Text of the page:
“Yeah, I’m talking about all the positions. I mean, people didn’t use to dare to do things like this, but now it’s so out there because of the internet. Because you wouldn’t be out to experience that anywhere, but now you can,” Josh answered. He also mentioned how friends inside and outside the industry are campaigning for a “pornterpret” movement, so that spectators know what is real and what is not. Out of the blue, porn stars not only have to visually arouse and keep a digital community entertained, but they must also serve as role models for viewers young and old. Regarding this, Josh commented: “In my day, it was just a sexual thing. But I think the way the social media is working and the way we see it now, we’re slightly role models as well for people. A lot of fans contact us with questions, asking if something is normal, and that they’re having troubles in their life.” Consequently, with great patience, porn stars now also play the role of counselors and answer their fans’ questions. Still, though unexpected for these little Gaga creatures turned porn stars, this turn of events greatly fits again with the ancient meanings of “monster.” As Wikipedia is quick to point out, monsters were not only considered to be a sign of warning or admiration. They were also a source of instruction, as first explained by Augustine of Hippo, a saint who was no stranger to carnal pleasures. Augustine also thought monsters contributed to the sacred beauty of the whole.

As it is, the internet is bringing the ancient ideas of beautiful “monsters” and the sacred Greek “Eros” back to use. The digital is showing us the appeals of the Gaga Monster, and we are all catching on to it. Indeed, porn is now everywhere. It is not only there to expose unarticulated desires. It is configuring new cravings and situations, like micro-targeted digital porn and pornified homes. Gay porn overcomes gender difference. It is mostly consumed by gay men, but it is also being watched by a growing number of women. Some gay porn stars confess to having groups of fan girls interested in the equal power of both parts . . . and their spornosexual bodies. Journalists that write on porn, like Mark Hay, claim that the male body has become more muscular in straight porn for the past decade, too, “but certainly not to the same degree or magnitude as in gay porn” (and with turnabouts). To make things more complex, a recent study has also timidly suggested that a small number of straight men might also be into gay porn. On this, nothing is conclusive, though this heteroflexible fancy would fit quite well with nascent apps like Bro, catered around straight men looking for bromances. It would also help explain practices like the “str8 on str8” ads on Craigslist and other phenomena. Things can become confusing. Something remains for sure with gay porn, however. The industry has much to say about the male body, as Alex Mecum said: “I think that it’s more about creating an alteration of the male form rather than an idea of what to do.”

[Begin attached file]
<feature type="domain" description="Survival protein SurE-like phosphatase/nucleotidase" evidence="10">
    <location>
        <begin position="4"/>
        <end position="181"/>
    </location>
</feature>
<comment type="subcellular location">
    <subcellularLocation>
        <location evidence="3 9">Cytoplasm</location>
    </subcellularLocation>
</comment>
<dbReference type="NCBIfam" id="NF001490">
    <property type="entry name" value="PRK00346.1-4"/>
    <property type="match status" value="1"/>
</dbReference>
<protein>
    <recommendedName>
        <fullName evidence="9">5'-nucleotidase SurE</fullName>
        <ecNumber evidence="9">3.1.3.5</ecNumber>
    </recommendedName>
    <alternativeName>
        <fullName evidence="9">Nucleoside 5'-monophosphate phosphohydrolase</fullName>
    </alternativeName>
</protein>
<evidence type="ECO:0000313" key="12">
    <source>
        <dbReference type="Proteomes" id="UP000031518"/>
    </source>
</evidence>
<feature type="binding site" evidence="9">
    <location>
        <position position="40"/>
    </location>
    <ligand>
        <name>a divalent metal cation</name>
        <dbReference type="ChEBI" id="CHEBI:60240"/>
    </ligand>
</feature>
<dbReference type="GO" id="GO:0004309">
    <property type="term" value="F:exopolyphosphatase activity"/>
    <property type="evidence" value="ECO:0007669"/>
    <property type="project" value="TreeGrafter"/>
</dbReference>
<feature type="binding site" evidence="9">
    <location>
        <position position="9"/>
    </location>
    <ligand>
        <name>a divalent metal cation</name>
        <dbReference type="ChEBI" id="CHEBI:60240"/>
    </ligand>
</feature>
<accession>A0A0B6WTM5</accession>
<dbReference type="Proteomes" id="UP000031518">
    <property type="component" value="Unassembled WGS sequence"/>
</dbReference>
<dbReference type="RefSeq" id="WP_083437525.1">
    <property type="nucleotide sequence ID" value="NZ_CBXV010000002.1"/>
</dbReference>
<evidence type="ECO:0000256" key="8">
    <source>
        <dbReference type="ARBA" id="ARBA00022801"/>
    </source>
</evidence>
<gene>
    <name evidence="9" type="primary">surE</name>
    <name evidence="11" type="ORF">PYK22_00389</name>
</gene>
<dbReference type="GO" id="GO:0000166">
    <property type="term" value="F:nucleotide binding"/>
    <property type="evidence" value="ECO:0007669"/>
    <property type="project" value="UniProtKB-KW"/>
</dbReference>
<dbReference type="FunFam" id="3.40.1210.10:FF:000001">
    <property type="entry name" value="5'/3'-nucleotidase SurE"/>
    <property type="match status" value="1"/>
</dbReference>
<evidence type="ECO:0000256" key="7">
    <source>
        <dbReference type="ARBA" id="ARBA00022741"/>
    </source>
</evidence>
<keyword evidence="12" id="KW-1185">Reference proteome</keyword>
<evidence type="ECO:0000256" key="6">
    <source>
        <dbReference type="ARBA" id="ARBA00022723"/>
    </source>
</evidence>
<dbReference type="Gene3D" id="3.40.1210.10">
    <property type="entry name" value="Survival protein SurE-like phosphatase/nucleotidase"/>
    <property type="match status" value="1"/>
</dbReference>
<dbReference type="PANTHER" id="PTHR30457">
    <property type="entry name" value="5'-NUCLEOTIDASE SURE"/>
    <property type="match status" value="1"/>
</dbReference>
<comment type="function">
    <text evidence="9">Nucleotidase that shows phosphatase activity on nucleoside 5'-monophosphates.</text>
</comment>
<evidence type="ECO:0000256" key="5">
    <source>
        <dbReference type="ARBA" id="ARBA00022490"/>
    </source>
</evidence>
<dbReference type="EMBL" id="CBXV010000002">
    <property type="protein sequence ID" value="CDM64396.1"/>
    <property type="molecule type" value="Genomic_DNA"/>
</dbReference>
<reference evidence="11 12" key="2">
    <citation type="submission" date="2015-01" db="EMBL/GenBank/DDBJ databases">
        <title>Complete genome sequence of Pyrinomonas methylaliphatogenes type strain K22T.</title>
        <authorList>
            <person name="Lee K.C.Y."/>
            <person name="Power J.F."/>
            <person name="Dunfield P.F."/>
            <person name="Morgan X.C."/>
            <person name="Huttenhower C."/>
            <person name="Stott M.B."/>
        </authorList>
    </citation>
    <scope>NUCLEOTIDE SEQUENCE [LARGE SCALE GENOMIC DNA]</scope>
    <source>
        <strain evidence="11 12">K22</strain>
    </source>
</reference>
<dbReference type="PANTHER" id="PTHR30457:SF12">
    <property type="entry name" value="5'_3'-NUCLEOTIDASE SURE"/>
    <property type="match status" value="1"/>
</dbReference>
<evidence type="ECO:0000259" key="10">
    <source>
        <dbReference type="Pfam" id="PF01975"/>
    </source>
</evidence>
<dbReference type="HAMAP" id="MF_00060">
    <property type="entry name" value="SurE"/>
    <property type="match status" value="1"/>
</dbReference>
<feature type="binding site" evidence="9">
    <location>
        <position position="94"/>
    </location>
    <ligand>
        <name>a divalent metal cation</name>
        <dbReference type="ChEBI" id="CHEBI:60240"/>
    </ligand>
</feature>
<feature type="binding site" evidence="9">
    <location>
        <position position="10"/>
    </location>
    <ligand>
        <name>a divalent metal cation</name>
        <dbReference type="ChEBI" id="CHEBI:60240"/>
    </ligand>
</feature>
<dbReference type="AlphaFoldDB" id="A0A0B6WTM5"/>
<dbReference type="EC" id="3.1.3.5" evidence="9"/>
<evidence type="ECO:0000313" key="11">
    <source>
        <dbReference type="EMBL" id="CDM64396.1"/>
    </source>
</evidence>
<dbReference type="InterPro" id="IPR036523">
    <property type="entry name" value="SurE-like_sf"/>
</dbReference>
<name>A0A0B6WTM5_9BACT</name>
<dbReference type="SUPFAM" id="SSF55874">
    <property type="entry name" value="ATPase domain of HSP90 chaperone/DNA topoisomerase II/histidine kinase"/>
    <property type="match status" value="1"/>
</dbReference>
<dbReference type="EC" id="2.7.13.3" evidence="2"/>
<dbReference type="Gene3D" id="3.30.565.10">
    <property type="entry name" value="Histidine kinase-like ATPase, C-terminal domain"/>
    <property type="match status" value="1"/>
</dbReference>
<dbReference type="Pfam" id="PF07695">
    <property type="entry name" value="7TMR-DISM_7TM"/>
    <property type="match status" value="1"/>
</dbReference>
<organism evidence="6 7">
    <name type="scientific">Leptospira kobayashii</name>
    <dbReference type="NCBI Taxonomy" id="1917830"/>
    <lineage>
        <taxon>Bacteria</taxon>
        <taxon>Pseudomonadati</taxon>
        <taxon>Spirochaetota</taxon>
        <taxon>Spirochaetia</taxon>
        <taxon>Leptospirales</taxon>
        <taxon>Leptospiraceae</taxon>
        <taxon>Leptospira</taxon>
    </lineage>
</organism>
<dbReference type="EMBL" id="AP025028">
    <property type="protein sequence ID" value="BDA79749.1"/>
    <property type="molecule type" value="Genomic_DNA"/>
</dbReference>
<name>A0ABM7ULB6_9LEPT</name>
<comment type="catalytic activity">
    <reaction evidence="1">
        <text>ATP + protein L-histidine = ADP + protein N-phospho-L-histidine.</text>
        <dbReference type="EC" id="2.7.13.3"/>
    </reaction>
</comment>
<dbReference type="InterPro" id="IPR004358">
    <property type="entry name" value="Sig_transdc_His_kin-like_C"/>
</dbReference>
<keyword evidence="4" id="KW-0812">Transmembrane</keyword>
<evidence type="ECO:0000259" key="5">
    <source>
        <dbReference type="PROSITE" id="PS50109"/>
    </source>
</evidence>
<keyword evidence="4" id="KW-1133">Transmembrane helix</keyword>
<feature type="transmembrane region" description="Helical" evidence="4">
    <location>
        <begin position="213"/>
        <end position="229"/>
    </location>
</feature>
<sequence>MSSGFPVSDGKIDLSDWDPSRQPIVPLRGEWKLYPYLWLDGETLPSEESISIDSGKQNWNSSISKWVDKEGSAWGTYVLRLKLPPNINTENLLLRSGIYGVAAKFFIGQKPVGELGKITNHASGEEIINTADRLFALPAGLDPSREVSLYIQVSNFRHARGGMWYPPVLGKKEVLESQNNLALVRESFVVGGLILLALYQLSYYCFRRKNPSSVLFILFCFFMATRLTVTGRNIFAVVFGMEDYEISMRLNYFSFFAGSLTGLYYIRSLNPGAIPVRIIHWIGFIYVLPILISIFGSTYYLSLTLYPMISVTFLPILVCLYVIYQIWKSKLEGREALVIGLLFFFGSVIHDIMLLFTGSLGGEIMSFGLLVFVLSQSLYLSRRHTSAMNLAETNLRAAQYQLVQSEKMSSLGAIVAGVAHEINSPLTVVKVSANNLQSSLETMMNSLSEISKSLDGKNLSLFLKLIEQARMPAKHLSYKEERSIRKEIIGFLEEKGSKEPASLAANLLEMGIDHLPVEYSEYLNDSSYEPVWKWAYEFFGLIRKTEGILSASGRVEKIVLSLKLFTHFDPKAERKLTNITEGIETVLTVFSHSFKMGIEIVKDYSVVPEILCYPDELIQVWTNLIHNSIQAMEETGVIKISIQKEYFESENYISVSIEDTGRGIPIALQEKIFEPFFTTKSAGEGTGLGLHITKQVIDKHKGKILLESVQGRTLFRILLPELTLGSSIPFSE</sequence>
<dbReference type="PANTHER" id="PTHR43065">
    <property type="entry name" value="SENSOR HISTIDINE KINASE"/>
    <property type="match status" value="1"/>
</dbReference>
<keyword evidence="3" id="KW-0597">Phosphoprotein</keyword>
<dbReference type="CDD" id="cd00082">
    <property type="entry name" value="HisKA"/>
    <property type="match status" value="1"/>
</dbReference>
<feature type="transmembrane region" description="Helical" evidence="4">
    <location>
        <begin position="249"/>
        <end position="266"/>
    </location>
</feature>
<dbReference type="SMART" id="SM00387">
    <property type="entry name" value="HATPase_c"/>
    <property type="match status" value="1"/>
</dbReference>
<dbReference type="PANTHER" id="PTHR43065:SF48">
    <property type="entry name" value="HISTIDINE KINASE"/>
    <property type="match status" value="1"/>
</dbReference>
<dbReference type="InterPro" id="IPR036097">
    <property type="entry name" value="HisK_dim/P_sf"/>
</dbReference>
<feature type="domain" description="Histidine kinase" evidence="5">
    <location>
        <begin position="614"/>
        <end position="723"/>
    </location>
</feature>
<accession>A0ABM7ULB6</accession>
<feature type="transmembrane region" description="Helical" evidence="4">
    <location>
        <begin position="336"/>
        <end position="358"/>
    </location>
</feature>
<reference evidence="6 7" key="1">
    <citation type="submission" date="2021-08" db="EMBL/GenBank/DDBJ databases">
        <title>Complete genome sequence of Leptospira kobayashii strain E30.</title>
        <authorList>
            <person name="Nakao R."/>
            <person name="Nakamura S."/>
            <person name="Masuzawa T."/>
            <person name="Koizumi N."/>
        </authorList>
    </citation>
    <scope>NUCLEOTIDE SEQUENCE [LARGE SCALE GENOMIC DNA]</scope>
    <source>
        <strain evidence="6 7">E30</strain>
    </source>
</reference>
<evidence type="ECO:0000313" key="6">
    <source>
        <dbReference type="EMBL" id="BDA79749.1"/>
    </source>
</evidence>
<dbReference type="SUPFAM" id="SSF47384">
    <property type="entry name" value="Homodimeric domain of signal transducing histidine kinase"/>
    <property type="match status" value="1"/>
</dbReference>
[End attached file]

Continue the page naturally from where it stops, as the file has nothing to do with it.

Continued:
At the end of the day, all gay porn spectators share an interest in the beautiful male body, and so does the market. But how does gay porn reach a wider public beyond the orgasmic thrills of their screened performances? As the journalist Mark Simpson explained, it is not necessary to have watched gay porn to have been influenced by it, as the “sluttiness” of male exhibitionism is everywhere exploited by pop culture these days. With more than 300 thousand Instagram followers, the Spanish Allen King can claim to make the gay porn star look like a thing of mainstream appeal (Update: the account was hacked after this article’s publication and Allen’s new account is gaining momentum again). This detail has not been overlooked by advertisers: “Given my followers, many companies send me free gifts and get in touch with me offering to pay me. They usually say ‘look, if you publish a picture with this, then we will give you that.’ Usually, it’s underwear, creams, and other clothes. I tend to do it. I like modelling. Also, I tend to get many commissions from photographers.”